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The first essay I ever published was on Philadelphia’s First First Friday, a monthly arts event celebrating its 30th anniversary this week.
In many ways, it was a new beginning for the city and for myself. Early Fridays in the Old Town helped engender a sense of community and growth in the city’s arts and culture scene, which is now much more dispersed.
The winter of 1994 was freezing. I was an English major at Temple University and had recently ventured out of my parents’ house to share a trinity in South Philadelphia. I had a job at Temple’s Institute on Disabilities, but continued to commute to northeast Philadelphia to take weekend shifts at a popular convenience store named Joe’s Deli, where I had worked in high school. .
During this cold winter and this hectic period of my life, the experience of an evening browsing the galleries and meeting other creators was striking.
I decided I had to write about it, especially for The Inquirer’s Sunday magazine, which was a full color print product. The “Upfront” section of the magazine occasionally featured first-person essays, which I always looked forward to reading. I had made a study of my favorites, sketching diagrams and taking notes with a view to someday submitting my own.
I don’t remember any of those articles, but I do remember being struck by the voices in them. I could hear flint, funny, sad, weird, sweet – sometimes all in one try!
I remember writing my first Friday article and mailing it to The Inquirer with a self-addressed, stamped envelope. Very quickly, a few weeks later, I received an answer.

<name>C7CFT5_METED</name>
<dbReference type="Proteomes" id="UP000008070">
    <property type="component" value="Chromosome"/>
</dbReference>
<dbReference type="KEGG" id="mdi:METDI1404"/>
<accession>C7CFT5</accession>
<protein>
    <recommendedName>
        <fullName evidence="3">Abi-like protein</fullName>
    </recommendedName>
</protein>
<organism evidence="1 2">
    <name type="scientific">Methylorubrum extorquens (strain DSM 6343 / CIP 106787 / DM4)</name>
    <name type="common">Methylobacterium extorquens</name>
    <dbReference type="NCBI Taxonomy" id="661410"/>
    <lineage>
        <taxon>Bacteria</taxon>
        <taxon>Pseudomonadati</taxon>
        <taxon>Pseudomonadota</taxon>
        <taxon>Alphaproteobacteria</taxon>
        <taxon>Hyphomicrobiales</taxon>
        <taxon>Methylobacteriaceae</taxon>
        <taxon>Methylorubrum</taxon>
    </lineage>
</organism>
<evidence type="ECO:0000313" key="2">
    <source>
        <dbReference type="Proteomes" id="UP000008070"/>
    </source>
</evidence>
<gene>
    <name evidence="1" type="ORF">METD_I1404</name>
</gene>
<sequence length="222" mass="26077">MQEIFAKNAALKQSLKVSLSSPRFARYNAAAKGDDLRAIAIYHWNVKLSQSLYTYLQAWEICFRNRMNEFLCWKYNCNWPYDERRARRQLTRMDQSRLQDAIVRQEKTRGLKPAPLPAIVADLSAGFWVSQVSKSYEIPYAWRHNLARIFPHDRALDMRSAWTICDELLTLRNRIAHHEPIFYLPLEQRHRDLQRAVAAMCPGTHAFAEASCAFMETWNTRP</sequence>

The acceptance letter was simple: “Thank you for submitting your essay, we would like to publish it.”
One sentence, that was it.
I almost couldn’t believe it. I told my mom and dad and a few people I worked with at Temple. They were all excited for me. “Congratulations, you’ve been blindly released over the transom,” said my friend Larry Pace. (I later found out that’s a phrase used when an unsolicited article is published.)
The day the play came out, I was working at Joe’s. Five stacked sheaves of the Sunday paper were in the grocery store, but I didn’t tell anyone.
It hit hardest when Joe himself stopped by the store that day. It was a Sunday, her day off, but I remember we talked, because when it came time to tell her about my article, my mind and body were spinning.
To paint the picture, Joe’s default setting was to scream. For example, if you did an Italian hoagie too slowly or too carefully, he would slap you on the back of the head and yell, “Come on Picasso!” What are you doing? You don’t paint the Sistine Chapel; you make a sandwich. Everyone loved Joe and he loved us, but he could explode for any reason or for no reason.
Part of me wanted to tell everyone that day, but I felt like I would be laughed at or laughed at. I deflated. It’s a familiar story. Now that I had gone to college, Did I think I was better than everyone? Of course I didn’t. I just felt like it was a good idea not to talk about it.
In two years, I will be leaving Philadelphia to start a creative writing program at Brooklyn College. It would take me years before I could process and fight such feelings.
Now I see that writing the play and going out for First Fridays were both the start of lines to another life.
This is a story picked up by others who were touring the old town. The events not only made the city more vibrant, but also brought people together. I made a new friend Ted Casterline, who went to Tyler School of Art. He was part of the Vox Populi collective gallery, where I would end up spending a lot of time. And we’ve been friends ever since.
I never liked the title that the newspaper gave to my essay: “I like to watch”. My own title for the piece was “Gallery Going”.
Reading it again now (which you can do here), I still don’t completely believe it, but I cherish it too. I’m grateful that part of my own new beginnings overlapped with a part of the city that is discovering itself, a part that continues to thrive.